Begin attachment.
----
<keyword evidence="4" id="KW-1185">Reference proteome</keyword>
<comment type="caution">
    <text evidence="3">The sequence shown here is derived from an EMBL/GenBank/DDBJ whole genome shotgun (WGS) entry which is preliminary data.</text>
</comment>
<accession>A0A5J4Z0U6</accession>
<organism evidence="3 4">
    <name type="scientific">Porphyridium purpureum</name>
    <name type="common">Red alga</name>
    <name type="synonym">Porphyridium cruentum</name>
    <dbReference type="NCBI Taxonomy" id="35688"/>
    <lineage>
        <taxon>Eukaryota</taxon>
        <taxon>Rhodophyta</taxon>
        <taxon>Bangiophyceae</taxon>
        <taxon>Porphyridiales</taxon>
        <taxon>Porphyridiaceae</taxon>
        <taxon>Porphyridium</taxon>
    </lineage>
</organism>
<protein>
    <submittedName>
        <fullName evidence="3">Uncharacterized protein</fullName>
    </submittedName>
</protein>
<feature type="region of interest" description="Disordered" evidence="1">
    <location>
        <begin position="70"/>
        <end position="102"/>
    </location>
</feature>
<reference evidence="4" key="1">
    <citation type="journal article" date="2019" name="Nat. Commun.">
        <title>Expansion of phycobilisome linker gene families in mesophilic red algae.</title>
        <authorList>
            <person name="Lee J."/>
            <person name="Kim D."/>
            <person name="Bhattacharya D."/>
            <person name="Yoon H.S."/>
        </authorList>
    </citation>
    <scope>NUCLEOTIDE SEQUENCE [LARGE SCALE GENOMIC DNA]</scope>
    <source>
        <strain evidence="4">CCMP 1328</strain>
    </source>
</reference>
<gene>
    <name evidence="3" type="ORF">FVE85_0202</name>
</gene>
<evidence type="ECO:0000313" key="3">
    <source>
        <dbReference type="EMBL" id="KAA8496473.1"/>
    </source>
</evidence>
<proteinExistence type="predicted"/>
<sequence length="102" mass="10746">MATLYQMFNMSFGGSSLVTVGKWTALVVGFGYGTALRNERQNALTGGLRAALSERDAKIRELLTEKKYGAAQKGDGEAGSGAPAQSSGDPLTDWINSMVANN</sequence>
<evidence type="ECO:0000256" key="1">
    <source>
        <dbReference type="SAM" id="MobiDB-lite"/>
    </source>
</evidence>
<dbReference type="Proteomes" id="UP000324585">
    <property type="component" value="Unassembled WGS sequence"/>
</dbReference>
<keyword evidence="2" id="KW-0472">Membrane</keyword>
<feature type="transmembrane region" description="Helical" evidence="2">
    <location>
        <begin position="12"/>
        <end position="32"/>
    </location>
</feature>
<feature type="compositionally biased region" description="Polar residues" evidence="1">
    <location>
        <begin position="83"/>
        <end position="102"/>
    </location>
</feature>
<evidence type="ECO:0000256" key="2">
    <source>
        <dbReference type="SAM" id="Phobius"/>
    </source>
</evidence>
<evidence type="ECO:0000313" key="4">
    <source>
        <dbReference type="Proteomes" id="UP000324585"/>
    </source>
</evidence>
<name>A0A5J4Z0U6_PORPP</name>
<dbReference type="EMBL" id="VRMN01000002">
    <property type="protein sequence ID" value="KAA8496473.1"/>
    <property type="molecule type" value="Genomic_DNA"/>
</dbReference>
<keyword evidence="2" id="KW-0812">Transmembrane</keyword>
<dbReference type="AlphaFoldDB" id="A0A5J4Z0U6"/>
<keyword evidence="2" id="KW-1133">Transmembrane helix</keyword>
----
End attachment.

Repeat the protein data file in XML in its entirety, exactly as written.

<keyword evidence="4" id="KW-1185">Reference proteome</keyword>
<comment type="caution">
    <text evidence="3">The sequence shown here is derived from an EMBL/GenBank/DDBJ whole genome shotgun (WGS) entry which is preliminary data.</text>
</comment>
<accession>A0A5J4Z0U6</accession>
<organism evidence="3 4">
    <name type="scientific">Porphyridium purpureum</name>
    <name type="common">Red alga</name>
    <name type="synonym">Porphyridium cruentum</name>
    <dbReference type="NCBI Taxonomy" id="35688"/>
    <lineage>
        <taxon>Eukaryota</taxon>
        <taxon>Rhodophyta</taxon>
        <taxon>Bangiophyceae</taxon>
        <taxon>Porphyridiales</taxon>
        <taxon>Porphyridiaceae</taxon>
        <taxon>Porphyridium</taxon>
    </lineage>
</organism>
<protein>
    <submittedName>
        <fullName evidence="3">Uncharacterized protein</fullName>
    </submittedName>
</protein>
<feature type="region of interest" description="Disordered" evidence="1">
    <location>
        <begin position="70"/>
        <end position="102"/>
    </location>
</feature>
<reference evidence="4" key="1">
    <citation type="journal article" date="2019" name="Nat. Commun.">
        <title>Expansion of phycobilisome linker gene families in mesophilic red algae.</title>
        <authorList>
            <person name="Lee J."/>
            <person name="Kim D."/>
            <person name="Bhattacharya D."/>
            <person name="Yoon H.S."/>
        </authorList>
    </citation>
    <scope>NUCLEOTIDE SEQUENCE [LARGE SCALE GENOMIC DNA]</scope>
    <source>
        <strain evidence="4">CCMP 1328</strain>
    </source>
</reference>
<gene>
    <name evidence="3" type="ORF">FVE85_0202</name>
</gene>
<evidence type="ECO:0000313" key="3">
    <source>
        <dbReference type="EMBL" id="KAA8496473.1"/>
    </source>
</evidence>
<proteinExistence type="predicted"/>
<sequence length="102" mass="10746">MATLYQMFNMSFGGSSLVTVGKWTALVVGFGYGTALRNERQNALTGGLRAALSERDAKIRELLTEKKYGAAQKGDGEAGSGAPAQSSGDPLTDWINSMVANN</sequence>
<evidence type="ECO:0000256" key="1">
    <source>
        <dbReference type="SAM" id="MobiDB-lite"/>
    </source>
</evidence>
<dbReference type="Proteomes" id="UP000324585">
    <property type="component" value="Unassembled WGS sequence"/>
</dbReference>
<keyword evidence="2" id="KW-0472">Membrane</keyword>
<feature type="transmembrane region" description="Helical" evidence="2">
    <location>
        <begin position="12"/>
        <end position="32"/>
    </location>
</feature>
<feature type="compositionally biased region" description="Polar residues" evidence="1">
    <location>
        <begin position="83"/>
        <end position="102"/>
    </location>
</feature>
<evidence type="ECO:0000256" key="2">
    <source>
        <dbReference type="SAM" id="Phobius"/>
    </source>
</evidence>
<evidence type="ECO:0000313" key="4">
    <source>
        <dbReference type="Proteomes" id="UP000324585"/>
    </source>
</evidence>
<name>A0A5J4Z0U6_PORPP</name>
<dbReference type="EMBL" id="VRMN01000002">
    <property type="protein sequence ID" value="KAA8496473.1"/>
    <property type="molecule type" value="Genomic_DNA"/>
</dbReference>
<keyword evidence="2" id="KW-0812">Transmembrane</keyword>
<dbReference type="AlphaFoldDB" id="A0A5J4Z0U6"/>
<keyword evidence="2" id="KW-1133">Transmembrane helix</keyword>